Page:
There are many videos and articles encouraging parents to allow and accept failure by their children. Our society encourages parents to let children know that failure is part of learning. Yet, parents also don’t wish for their children to accept failure as a norm. This causes parents and children to feel very conflicted about failure. Here are 4 ways to help your child deal with failure.
1. Manage Your Expectations
I have a student who had never passed any of his exams since Primary 2. When he came to me, he had failed so many tests and exams that he was ready to give up studying. I set specific scores for him to strive for each of his test. Even though he failed in the tests, he managed to gradually improve. Eventually, he managed to pass his PSLE. He didn’t feel stressed to perform because I had managed his expectations.
Children have an innocent desire to please their parents and teachers. If your expectations are too high, your child will feel stressed and may not grow in self-confidence. Eventually, the child may give up trying altogether because the expectations are unattainable.
Goals should be realistic, specific and explicitly told to the child. If you find that your child did not achieve the goal, manage your expectations so that your child can manage theirs as well.
2. Understand Their Perspective
It’s easy for adults to say “it’s ok” when we meet with failure because we have the luxury of experience. Children have a very different perspective on failure. Failure is a very scary thing to a child because they don’t experience it often. It invokes feelings of sadness, disappointment, judgement, envy and fear. That’s a lot of emotions for a child to handle all at once!
Empathise with your child. Mirror their emotions so that they know you understand how they feel. By doing so, your child will observe how you deal with the emotional aspect of failure. This would be a great opportunity to model for your child by playing “If I were [Your Child’s Name], I would….” Remember to end off such sessions on an encouraging note rather than a threatening one so that your child grows to be persevering.
3. Create Exposure to Failure
The first lesson when I learnt in-line skating was learning how to fall. It seems very counterintuitive, but it was an essential part of skating. It helped me subconsciously get rid of my fear of falling and trusting in my protective gear. After a short while I was happily skating away.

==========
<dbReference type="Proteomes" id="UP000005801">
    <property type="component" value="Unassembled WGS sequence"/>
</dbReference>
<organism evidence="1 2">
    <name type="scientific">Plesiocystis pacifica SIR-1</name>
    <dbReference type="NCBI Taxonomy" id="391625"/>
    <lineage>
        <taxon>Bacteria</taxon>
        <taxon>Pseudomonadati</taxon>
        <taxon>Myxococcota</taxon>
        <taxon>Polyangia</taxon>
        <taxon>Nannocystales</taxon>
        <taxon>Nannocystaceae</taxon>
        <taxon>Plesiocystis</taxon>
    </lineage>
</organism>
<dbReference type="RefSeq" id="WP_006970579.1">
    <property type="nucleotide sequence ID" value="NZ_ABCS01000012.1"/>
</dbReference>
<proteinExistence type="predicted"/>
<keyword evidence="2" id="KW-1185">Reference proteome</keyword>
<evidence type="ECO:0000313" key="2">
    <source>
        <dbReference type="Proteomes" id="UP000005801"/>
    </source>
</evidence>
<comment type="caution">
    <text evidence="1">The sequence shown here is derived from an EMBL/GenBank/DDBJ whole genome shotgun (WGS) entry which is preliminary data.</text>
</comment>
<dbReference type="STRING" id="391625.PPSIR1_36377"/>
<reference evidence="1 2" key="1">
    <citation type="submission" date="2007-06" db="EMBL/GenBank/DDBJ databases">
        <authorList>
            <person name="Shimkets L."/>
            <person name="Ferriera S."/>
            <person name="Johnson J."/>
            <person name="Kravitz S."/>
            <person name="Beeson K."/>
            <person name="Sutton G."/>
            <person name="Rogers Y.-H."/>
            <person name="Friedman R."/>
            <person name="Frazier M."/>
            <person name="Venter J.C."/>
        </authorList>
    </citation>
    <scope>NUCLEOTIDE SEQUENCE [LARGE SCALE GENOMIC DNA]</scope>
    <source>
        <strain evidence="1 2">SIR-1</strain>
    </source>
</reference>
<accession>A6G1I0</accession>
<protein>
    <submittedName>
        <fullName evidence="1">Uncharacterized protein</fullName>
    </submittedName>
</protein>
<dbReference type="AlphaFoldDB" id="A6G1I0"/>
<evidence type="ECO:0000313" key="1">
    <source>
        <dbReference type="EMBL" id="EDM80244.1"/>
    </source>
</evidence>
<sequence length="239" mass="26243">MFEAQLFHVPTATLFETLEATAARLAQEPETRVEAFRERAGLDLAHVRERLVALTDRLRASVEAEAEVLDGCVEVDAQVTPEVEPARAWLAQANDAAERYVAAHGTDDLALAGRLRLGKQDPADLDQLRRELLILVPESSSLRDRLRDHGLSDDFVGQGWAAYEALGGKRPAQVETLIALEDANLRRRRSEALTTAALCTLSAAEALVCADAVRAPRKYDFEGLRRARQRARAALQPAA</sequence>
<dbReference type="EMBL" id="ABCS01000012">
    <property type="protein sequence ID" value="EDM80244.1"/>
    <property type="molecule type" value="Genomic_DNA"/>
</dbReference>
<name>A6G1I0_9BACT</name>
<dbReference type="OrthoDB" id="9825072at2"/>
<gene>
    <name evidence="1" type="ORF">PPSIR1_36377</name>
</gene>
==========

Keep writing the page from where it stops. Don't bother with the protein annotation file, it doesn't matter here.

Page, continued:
The same theory can be applied to education. We can give children the room to fail first and then work towards success. For example, if your child is about to learn a new topic like the Human Digestive System; you can give them a short quiz on it first. Allow them to struggle and fail at it, then teach the content to them. When failure is done in a safe environment, it can create a desire to learn exponentially.
4. Personal Involvement
A very common response to academic failure is to send children for tuition. Yes, this is usually necessary. However, tuition isn’t a miracle cure. Studies have shown that parent involvement in their child’s education has consistently shown positive association.
When parents get involved, children feel that their parents understand their struggles better. Every little bit of involvement counts as long as your child is aware that you are putting in effort to run along side with them.
Parent involvement is usually the toughest thing to do because it requires parents to learn their child’s syllabus. Many parents struggle with this especially when they reach the primary 3 to 6 syllabus. That’s where the online leaning portal at Chris Academy seeks to help.(Will be launch at the end of 2018) Most tuition centers do not teach parents. And even if they do, they usually only offer sporadic workshops. Parents also find it hard to go for these workshops because of time and budget constraints. The learning portal allows parents to learn what your child needs at your convenience.
In conclusion, saying “it’s ok” when your child fails is probably one of the worst things to do. It permits them to stay status quo, it shows little concern and involvement, and it does nothing to mitigate their negative emotions. We need to intentionally teach children how to deal with failure rather than accepting it.
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